Formerly referred to under the umbrella of “upstate New York,” Beacon, a small town in the Hudson River Valley, is undergoing a cultural facelift.
A different kind of gentrification is occurring here, one that allows Beacon to shine, embracing its quirkiness and its distinct personality that separates it from the rest of the towns dotting the landscape of this lush river valley.
Kitchen Sink, a fledgling restaurant that is as endearing as its name, encompasses the hip vibe that is lending Beacon its renaissance. Flanked by kitchen-themed décor and gorgeous wood work, Kitchen Sink is at once kitschy and quite serious, and aims to make you feel as if you are eating in someone’s home rather than a restaurant, without sacrificing technical acumen.
One year in, executive chef and owner Brian Arnoff charms and disarms his clientele with expert technique and ambitious flavors. Like many restaurants in the Hudson Valley, this ever changing menu is seasonally driven, and the freshness in each dish highlights Kitchen Sink’s close proximity to quality local ingredients.
Arnoff’s skill set only enhances these dishes by presenting accurate portrayals of different types of cuisines the world over, and seamlessly integrating myriad recipes into an innovative menu that excites. It is not every day you find a staple of Vietnamese cuisine (Banh Xeo) alongside Indian-style butter chicken and have BOTH dishes perfectly executed.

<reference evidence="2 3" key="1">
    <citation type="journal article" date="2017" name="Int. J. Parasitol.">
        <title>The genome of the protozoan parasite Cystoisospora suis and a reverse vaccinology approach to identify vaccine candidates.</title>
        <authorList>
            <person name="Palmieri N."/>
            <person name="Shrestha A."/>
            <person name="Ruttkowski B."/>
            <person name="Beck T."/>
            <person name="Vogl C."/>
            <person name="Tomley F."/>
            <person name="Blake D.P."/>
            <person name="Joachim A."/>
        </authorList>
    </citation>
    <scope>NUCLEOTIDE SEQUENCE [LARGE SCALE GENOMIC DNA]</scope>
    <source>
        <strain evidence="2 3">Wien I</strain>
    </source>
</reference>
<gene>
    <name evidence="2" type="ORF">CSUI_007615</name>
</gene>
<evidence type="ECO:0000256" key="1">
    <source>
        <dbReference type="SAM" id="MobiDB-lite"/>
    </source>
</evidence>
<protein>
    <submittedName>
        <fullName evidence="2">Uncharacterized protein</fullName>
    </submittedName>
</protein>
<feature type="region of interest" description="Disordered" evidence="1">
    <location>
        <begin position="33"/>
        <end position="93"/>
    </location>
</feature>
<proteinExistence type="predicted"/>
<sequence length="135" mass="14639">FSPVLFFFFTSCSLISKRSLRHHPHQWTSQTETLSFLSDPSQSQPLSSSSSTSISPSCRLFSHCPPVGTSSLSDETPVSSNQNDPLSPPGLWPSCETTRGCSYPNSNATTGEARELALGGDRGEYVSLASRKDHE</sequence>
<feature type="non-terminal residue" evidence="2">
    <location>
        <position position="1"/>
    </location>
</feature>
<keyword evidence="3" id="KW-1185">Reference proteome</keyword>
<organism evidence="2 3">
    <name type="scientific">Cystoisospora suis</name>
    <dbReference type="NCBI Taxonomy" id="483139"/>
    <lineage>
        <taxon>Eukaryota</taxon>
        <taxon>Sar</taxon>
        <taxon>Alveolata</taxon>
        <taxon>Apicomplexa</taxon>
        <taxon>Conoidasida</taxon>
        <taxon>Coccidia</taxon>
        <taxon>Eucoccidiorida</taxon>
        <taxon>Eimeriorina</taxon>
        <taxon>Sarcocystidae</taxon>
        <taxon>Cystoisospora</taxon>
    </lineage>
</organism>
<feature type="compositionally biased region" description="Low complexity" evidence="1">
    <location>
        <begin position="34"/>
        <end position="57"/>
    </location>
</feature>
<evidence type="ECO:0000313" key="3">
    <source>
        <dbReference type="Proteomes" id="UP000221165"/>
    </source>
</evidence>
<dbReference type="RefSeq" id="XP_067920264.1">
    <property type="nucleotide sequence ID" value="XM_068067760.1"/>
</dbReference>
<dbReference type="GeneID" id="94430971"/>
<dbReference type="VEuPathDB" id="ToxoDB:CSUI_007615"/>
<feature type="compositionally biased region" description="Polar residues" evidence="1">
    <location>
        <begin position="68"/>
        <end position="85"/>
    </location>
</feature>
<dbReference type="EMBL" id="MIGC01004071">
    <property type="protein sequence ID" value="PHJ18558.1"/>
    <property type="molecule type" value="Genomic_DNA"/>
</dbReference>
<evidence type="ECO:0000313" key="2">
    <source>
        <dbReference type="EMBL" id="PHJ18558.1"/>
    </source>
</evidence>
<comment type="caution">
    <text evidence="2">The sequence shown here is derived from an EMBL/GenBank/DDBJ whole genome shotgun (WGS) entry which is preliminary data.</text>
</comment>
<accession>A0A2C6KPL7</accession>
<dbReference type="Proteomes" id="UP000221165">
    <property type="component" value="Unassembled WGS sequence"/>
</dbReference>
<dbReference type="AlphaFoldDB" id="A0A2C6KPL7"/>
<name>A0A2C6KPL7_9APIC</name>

A simple salad of local greens and a light lemon vinaigrette prepares you for the delightful, outside the box dishes that are to follow.
Kreplach, pierogi style dumplings that are crispy and flaky like egg rolls, are stuffed with tender, oniony brisket. My family fought over the last one, and I’m guessing we aren’t the first or the last to do so.
Chilled carrot soup, something I wouldn’t instinctively order, was so highly recommended by our very attentive server that I felt it was a must. I maintain that is the case, as nobody can say no to a bright and refreshing chilled soup with a dollop of crème fraiche.
Sea bass is poached and paired with bright spring vegetables, flavorful onions, and a light risotto in vegetable stock. I found myself slurping up the jus with a spoon.
Walnuts and spicy ground lamb and a double helix of umami came together to form elegant patties for the lamb kofta, enhanced by a creamy chickpea puree, sour yogurt, and a spicy carrot slaw.
Butter chicken seems transported straight out of an Indian restaurant, with heaping piles of white and dark meat swimming in a hearty tikka masala sauce and resting atop a bed of spinach couscous. This was definitely a top contender for favorite dish of the evening.
Steak Banh Xeo is a whimsical take on a traditional Vietnamese Banh Xeo. This savory turmeric and rice flour crepe was adorned with a rare steak, cooked for 24 hours in a sous vide, and was by far my favorite thing on the table.
If you live near Beacon (or even if you’re just up for the day), be sure to swing by one of the contributing factors that has allowed Beacon to come into its own as a place with a unique identity and a story all its own.
Twisted Talk: Have you ever been to Beacon, NY before? What’s your favorite restaurant in town? Discuss below!